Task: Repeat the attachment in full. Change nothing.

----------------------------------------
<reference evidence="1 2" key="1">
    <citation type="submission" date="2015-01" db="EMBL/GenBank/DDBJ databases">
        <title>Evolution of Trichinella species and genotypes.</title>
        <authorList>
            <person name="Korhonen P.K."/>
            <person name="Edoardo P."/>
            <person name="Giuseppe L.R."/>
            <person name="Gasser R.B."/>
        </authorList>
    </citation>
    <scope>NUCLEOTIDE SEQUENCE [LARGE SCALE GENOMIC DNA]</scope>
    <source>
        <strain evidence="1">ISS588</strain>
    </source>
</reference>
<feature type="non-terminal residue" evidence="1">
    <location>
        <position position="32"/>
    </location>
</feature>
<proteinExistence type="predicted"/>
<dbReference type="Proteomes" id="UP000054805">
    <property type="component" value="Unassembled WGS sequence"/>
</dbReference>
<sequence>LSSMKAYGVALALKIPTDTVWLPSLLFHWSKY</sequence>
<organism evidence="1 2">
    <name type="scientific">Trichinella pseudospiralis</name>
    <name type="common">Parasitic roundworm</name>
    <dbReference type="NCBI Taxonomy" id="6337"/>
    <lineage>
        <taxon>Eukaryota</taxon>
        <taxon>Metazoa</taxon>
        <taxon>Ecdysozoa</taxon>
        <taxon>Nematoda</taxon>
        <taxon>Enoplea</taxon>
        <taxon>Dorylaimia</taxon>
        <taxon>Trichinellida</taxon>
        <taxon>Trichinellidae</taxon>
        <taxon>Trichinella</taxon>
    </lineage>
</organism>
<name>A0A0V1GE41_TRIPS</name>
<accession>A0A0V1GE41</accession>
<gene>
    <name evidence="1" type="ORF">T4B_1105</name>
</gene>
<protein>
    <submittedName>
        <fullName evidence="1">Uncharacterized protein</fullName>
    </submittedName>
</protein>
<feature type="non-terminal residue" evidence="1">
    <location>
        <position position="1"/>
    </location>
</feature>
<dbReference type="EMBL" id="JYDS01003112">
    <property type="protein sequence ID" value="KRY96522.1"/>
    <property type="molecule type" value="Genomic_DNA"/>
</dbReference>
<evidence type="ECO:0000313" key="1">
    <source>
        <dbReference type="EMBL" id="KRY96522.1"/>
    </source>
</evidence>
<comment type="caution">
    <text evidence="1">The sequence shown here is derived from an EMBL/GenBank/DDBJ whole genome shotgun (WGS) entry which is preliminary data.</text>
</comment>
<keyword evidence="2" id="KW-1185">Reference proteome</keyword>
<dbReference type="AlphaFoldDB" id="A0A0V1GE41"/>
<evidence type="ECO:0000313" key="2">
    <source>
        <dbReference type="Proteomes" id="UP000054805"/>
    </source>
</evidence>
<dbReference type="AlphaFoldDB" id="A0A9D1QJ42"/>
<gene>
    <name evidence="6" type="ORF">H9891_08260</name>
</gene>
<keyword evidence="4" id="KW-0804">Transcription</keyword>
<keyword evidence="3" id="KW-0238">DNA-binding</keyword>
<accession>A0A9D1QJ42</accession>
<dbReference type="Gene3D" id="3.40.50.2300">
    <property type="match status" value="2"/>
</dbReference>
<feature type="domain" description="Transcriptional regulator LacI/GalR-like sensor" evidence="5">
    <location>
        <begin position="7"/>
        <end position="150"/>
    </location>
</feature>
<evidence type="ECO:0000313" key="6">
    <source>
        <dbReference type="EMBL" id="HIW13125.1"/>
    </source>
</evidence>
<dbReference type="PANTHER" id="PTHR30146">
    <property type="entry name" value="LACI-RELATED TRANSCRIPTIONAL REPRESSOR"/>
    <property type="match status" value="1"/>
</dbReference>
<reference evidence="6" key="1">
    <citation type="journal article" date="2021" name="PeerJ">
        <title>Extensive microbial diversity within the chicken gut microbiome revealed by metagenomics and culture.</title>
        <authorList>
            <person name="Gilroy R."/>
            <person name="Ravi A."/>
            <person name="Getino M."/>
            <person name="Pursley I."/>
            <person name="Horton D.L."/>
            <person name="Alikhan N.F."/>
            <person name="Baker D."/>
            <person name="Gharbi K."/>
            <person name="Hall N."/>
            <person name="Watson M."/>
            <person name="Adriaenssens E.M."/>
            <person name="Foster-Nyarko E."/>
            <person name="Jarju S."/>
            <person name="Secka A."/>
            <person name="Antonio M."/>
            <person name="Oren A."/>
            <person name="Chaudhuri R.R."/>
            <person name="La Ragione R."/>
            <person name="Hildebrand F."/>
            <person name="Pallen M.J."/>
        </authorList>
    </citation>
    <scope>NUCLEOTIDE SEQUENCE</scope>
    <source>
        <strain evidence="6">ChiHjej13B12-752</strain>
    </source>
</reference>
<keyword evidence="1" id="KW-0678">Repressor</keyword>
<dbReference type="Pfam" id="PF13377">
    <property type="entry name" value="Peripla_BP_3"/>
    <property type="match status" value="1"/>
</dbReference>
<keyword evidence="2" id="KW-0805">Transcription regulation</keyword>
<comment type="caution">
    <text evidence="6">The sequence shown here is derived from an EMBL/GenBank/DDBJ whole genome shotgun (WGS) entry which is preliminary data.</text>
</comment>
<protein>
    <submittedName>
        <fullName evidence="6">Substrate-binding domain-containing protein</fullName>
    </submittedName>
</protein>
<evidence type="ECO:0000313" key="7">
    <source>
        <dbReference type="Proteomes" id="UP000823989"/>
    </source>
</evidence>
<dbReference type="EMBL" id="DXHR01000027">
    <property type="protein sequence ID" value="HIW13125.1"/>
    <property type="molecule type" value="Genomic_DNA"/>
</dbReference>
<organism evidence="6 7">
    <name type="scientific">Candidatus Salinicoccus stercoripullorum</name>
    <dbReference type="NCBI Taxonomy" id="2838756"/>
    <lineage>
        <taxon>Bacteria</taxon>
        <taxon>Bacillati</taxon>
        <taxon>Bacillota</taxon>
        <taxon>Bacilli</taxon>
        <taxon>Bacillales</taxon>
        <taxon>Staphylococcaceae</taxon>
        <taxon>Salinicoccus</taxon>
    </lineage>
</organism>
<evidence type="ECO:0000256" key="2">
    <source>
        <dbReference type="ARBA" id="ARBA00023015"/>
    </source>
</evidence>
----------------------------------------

<reference evidence="1 2" key="1">
    <citation type="submission" date="2015-01" db="EMBL/GenBank/DDBJ databases">
        <title>Evolution of Trichinella species and genotypes.</title>
        <authorList>
            <person name="Korhonen P.K."/>
            <person name="Edoardo P."/>
            <person name="Giuseppe L.R."/>
            <person name="Gasser R.B."/>
        </authorList>
    </citation>
    <scope>NUCLEOTIDE SEQUENCE [LARGE SCALE GENOMIC DNA]</scope>
    <source>
        <strain evidence="1">ISS588</strain>
    </source>
</reference>
<feature type="non-terminal residue" evidence="1">
    <location>
        <position position="32"/>
    </location>
</feature>
<proteinExistence type="predicted"/>
<dbReference type="Proteomes" id="UP000054805">
    <property type="component" value="Unassembled WGS sequence"/>
</dbReference>
<sequence>LSSMKAYGVALALKIPTDTVWLPSLLFHWSKY</sequence>
<organism evidence="1 2">
    <name type="scientific">Trichinella pseudospiralis</name>
    <name type="common">Parasitic roundworm</name>
    <dbReference type="NCBI Taxonomy" id="6337"/>
    <lineage>
        <taxon>Eukaryota</taxon>
        <taxon>Metazoa</taxon>
        <taxon>Ecdysozoa</taxon>
        <taxon>Nematoda</taxon>
        <taxon>Enoplea</taxon>
        <taxon>Dorylaimia</taxon>
        <taxon>Trichinellida</taxon>
        <taxon>Trichinellidae</taxon>
        <taxon>Trichinella</taxon>
    </lineage>
</organism>
<name>A0A0V1GE41_TRIPS</name>
<accession>A0A0V1GE41</accession>
<gene>
    <name evidence="1" type="ORF">T4B_1105</name>
</gene>
<protein>
    <submittedName>
        <fullName evidence="1">Uncharacterized protein</fullName>
    </submittedName>
</protein>
<feature type="non-terminal residue" evidence="1">
    <location>
        <position position="1"/>
    </location>
</feature>
<dbReference type="EMBL" id="JYDS01003112">
    <property type="protein sequence ID" value="KRY96522.1"/>
    <property type="molecule type" value="Genomic_DNA"/>
</dbReference>
<evidence type="ECO:0000313" key="1">
    <source>
        <dbReference type="EMBL" id="KRY96522.1"/>
    </source>
</evidence>
<comment type="caution">
    <text evidence="1">The sequence shown here is derived from an EMBL/GenBank/DDBJ whole genome shotgun (WGS) entry which is preliminary data.</text>
</comment>
<keyword evidence="2" id="KW-1185">Reference proteome</keyword>
<dbReference type="AlphaFoldDB" id="A0A0V1GE41"/>
<evidence type="ECO:0000313" key="2">
    <source>
        <dbReference type="Proteomes" id="UP000054805"/>
    </source>
</evidence>
<dbReference type="AlphaFoldDB" id="A0A9D1QJ42"/>
<gene>
    <name evidence="6" type="ORF">H9891_08260</name>
</gene>
<keyword evidence="4" id="KW-0804">Transcription</keyword>
<keyword evidence="3" id="KW-0238">DNA-binding</keyword>
<accession>A0A9D1QJ42</accession>
<dbReference type="Gene3D" id="3.40.50.2300">
    <property type="match status" value="2"/>
</dbReference>
<feature type="domain" description="Transcriptional regulator LacI/GalR-like sensor" evidence="5">
    <location>
        <begin position="7"/>
        <end position="150"/>
    </location>
</feature>
<evidence type="ECO:0000313" key="6">
    <source>
        <dbReference type="EMBL" id="HIW13125.1"/>
    </source>
</evidence>
<dbReference type="PANTHER" id="PTHR30146">
    <property type="entry name" value="LACI-RELATED TRANSCRIPTIONAL REPRESSOR"/>
    <property type="match status" value="1"/>
</dbReference>
<reference evidence="6" key="1">
    <citation type="journal article" date="2021" name="PeerJ">
        <title>Extensive microbial diversity within the chicken gut microbiome revealed by metagenomics and culture.</title>
        <authorList>
            <person name="Gilroy R."/>
            <person name="Ravi A."/>
            <person name="Getino M."/>
            <person name="Pursley I."/>
            <person name="Horton D.L."/>
            <person name="Alikhan N.F."/>
            <person name="Baker D."/>
            <person name="Gharbi K."/>
            <person name="Hall N."/>
            <person name="Watson M."/>
            <person name="Adriaenssens E.M."/>
            <person name="Foster-Nyarko E."/>
            <person name="Jarju S."/>
            <person name="Secka A."/>
            <person name="Antonio M."/>
            <person name="Oren A."/>
            <person name="Chaudhuri R.R."/>
            <person name="La Ragione R."/>
            <person name="Hildebrand F."/>
            <person name="Pallen M.J."/>
        </authorList>
    </citation>
    <scope>NUCLEOTIDE SEQUENCE</scope>
    <source>
        <strain evidence="6">ChiHjej13B12-752</strain>
    </source>
</reference>
<keyword evidence="1" id="KW-0678">Repressor</keyword>
<dbReference type="Pfam" id="PF13377">
    <property type="entry name" value="Peripla_BP_3"/>
    <property type="match status" value="1"/>
</dbReference>
<keyword evidence="2" id="KW-0805">Transcription regulation</keyword>
<comment type="caution">
    <text evidence="6">The sequence shown here is derived from an EMBL/GenBank/DDBJ whole genome shotgun (WGS) entry which is preliminary data.</text>
</comment>
<protein>
    <submittedName>
        <fullName evidence="6">Substrate-binding domain-containing protein</fullName>
    </submittedName>
</protein>
<evidence type="ECO:0000313" key="7">
    <source>
        <dbReference type="Proteomes" id="UP000823989"/>
    </source>
</evidence>
<dbReference type="EMBL" id="DXHR01000027">
    <property type="protein sequence ID" value="HIW13125.1"/>
    <property type="molecule type" value="Genomic_DNA"/>
</dbReference>
<organism evidence="6 7">
    <name type="scientific">Candidatus Salinicoccus stercoripullorum</name>
    <dbReference type="NCBI Taxonomy" id="2838756"/>
    <lineage>
        <taxon>Bacteria</taxon>
        <taxon>Bacillati</taxon>
        <taxon>Bacillota</taxon>
        <taxon>Bacilli</taxon>
        <taxon>Bacillales</taxon>
        <taxon>Staphylococcaceae</taxon>
        <taxon>Salinicoccus</taxon>
    </lineage>
</organism>
<evidence type="ECO:0000256" key="2">
    <source>
        <dbReference type="ARBA" id="ARBA00023015"/>
    </source>
</evidence>